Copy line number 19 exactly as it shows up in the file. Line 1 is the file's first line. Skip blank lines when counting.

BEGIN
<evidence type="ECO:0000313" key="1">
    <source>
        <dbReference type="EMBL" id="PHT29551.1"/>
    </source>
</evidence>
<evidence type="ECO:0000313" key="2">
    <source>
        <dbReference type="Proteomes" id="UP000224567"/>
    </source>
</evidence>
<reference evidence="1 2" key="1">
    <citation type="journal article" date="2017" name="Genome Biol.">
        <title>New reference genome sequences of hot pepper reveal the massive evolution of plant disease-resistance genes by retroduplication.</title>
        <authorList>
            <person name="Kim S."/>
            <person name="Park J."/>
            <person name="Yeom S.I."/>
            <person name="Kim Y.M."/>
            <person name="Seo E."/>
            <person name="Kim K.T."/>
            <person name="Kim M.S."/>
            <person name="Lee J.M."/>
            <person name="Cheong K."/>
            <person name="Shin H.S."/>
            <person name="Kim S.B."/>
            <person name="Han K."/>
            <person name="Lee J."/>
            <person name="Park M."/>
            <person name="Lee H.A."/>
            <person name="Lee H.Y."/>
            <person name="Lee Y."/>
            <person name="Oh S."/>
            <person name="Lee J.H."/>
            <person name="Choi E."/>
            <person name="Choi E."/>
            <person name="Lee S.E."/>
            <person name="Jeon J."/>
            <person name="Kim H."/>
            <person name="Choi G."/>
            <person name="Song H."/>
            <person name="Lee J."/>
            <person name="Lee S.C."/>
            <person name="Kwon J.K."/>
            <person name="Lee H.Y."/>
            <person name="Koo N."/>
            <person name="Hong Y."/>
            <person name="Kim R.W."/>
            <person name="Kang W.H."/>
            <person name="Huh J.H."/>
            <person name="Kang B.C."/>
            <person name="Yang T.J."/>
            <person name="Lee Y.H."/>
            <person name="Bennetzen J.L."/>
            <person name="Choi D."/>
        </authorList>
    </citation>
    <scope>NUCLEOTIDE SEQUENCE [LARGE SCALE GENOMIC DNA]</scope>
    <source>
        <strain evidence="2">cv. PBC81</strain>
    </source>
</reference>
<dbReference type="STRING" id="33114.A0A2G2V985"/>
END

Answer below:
            <person name="Seo E."/>